Case Studies

Ron Siliko – Miami University Recreational Sports Center

Building an open gym

As a kid, when Ron Siliko thought about his dream job, he envisioned having his own set of keys to open a gymnasium, with a plan to shoot hoops anytime he wanted.

In reality, he got his wish—and a whole lot more.

Basketball courts, swimming pools, equestrian facilities and baseball diamonds are just a few of the recreational facilities Siliko has at his disposal as the senior director of services and facility management at Miami University Recreational Sports Center in Oxford, Ohio. There he plays a role managing the sports facility and scheduling classes from badminton to ultimate frisbee at the university, home to 17,000 students.

“I love the environment sports creates,” Siliko says. “People come here because they want to, not because they have to. They are coming to better themselves, which make for a better community.”

Home court advantage

If there’s one thing Miami University has, it’s a wide array of recreational outlets.

Founded in 1809, the crown jewel of the program is a 25-year-old 160,000-square-foot main recreation department, home to three swimming pools, a diving well and four basketball courts that can be modified for pickleball and volleyball.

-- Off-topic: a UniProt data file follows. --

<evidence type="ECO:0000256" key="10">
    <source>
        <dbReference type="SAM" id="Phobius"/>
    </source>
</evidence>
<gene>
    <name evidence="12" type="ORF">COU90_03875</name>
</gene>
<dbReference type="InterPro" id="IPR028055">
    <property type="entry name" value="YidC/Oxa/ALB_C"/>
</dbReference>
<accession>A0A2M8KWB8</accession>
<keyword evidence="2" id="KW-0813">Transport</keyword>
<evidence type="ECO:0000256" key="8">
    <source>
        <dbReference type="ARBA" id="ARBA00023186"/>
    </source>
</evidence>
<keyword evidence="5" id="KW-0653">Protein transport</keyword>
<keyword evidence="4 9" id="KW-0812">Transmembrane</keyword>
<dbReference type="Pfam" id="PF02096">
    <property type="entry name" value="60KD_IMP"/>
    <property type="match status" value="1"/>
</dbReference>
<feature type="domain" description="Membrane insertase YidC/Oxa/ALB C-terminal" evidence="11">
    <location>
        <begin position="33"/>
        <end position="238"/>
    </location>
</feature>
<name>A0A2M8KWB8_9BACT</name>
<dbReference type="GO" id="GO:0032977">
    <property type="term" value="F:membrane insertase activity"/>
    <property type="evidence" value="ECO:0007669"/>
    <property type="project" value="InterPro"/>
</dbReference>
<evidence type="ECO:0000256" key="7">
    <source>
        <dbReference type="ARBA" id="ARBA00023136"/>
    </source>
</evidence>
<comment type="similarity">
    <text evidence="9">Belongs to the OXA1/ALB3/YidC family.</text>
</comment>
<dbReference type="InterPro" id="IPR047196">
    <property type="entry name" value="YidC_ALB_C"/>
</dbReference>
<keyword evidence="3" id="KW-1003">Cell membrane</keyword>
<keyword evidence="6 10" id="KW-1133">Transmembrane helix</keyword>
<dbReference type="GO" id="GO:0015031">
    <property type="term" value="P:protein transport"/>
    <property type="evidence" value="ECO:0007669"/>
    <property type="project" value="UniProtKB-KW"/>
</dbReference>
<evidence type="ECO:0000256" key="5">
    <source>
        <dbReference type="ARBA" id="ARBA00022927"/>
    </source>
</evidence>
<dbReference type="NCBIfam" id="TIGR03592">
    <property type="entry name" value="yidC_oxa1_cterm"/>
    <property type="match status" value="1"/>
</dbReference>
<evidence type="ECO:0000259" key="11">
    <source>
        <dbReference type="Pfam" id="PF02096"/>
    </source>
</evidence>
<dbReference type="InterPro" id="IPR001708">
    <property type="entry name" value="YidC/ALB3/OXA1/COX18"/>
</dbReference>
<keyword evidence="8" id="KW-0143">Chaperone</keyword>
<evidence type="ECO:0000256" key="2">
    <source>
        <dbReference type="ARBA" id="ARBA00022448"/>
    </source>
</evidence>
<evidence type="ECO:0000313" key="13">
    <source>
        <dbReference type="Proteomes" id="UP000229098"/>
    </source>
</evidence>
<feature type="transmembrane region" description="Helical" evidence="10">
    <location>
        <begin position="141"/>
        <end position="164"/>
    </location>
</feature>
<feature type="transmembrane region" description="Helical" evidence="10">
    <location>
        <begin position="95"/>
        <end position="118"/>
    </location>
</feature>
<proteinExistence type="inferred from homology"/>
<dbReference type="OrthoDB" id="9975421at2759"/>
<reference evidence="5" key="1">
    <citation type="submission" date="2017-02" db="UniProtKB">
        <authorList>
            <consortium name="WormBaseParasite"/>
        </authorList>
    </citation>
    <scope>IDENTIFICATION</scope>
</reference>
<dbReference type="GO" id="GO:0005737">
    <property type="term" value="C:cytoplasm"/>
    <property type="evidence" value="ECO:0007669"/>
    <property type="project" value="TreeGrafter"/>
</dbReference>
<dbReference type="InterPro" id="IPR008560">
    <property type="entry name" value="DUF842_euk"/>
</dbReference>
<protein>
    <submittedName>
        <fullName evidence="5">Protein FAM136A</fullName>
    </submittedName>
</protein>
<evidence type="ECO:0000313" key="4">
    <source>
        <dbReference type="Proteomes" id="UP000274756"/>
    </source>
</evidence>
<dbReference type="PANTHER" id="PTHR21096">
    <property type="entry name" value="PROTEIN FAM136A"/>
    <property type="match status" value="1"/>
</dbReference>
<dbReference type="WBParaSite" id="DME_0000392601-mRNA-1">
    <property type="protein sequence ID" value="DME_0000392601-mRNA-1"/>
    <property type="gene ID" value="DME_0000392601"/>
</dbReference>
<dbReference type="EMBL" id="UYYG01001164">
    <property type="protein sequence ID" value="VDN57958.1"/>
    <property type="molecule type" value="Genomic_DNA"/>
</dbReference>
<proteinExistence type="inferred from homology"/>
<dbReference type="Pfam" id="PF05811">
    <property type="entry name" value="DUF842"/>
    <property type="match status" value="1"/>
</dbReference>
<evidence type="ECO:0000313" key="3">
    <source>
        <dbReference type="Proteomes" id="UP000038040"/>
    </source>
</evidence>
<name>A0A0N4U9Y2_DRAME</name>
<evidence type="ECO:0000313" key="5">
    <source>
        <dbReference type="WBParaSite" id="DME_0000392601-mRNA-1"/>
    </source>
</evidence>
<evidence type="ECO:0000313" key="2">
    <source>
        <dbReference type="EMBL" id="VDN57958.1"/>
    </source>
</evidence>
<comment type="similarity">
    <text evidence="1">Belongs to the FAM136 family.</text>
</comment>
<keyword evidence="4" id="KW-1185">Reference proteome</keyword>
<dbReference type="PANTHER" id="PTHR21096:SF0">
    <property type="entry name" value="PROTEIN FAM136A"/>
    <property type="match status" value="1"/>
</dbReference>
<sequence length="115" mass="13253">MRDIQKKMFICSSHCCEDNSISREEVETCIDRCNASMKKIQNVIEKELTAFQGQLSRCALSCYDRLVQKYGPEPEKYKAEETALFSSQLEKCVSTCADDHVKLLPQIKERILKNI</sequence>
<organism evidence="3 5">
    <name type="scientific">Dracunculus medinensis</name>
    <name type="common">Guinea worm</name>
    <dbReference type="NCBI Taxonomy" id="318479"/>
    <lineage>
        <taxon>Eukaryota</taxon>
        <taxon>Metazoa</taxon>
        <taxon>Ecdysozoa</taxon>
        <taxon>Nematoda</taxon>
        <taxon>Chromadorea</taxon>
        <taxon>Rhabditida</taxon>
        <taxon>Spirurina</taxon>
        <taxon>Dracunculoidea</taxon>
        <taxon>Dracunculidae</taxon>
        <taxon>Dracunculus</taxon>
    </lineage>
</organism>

Added to that is an additional 60,000 square feet of recreational space; 13 acres of campus green space; a 40-acre equestrian center (one of four collegiate programs in the state); an ice rink; climbing wall; and hiking trails on a 200-acre tract of university land.

As Siliko explains, the facilities and programs are accessible to all, even residents not enrolled in the university, and home to a variety of camps.

“People assume in some cases that everything’s ‘free,’ not realizing that it costs money to upkeep and staff the facilities and pay for equipment,” he says. “In reality, it costs us between $500,000 to $700,000 for most projects annually, but we believe it is money well spent.”

Out with the old, in with the new

Still, that budget could have be even higher, and losing an older recreation center that needed to be torn down in 2015, the university faced a dilemma as to how to spend its money: rebuild or rehab the former structure, or create more student housing?

With burgeoning enrollments, the need for student housing won out.

Undeterred, Siliko and school officials brainstormed on ways to meet the demand for facility space and programming, which served not only the students, but 4,000 community members as well.

“We lost the space, but customers weren’t going away,” he says.

The solution—completed in 2016—was a three-pronged approach. The first step was revamping an older kinesiology and health building, which added 200,000 square feet of recreational space for court-related sports and a batting cage. Although there were fewer actual courts than before, curtains could bisect the space to create programming flexibility.

Next up, the school rehabbed a former gymnasium at a nearby defunct women’s college. That was opened up for the collegiate and club gymnastics programs.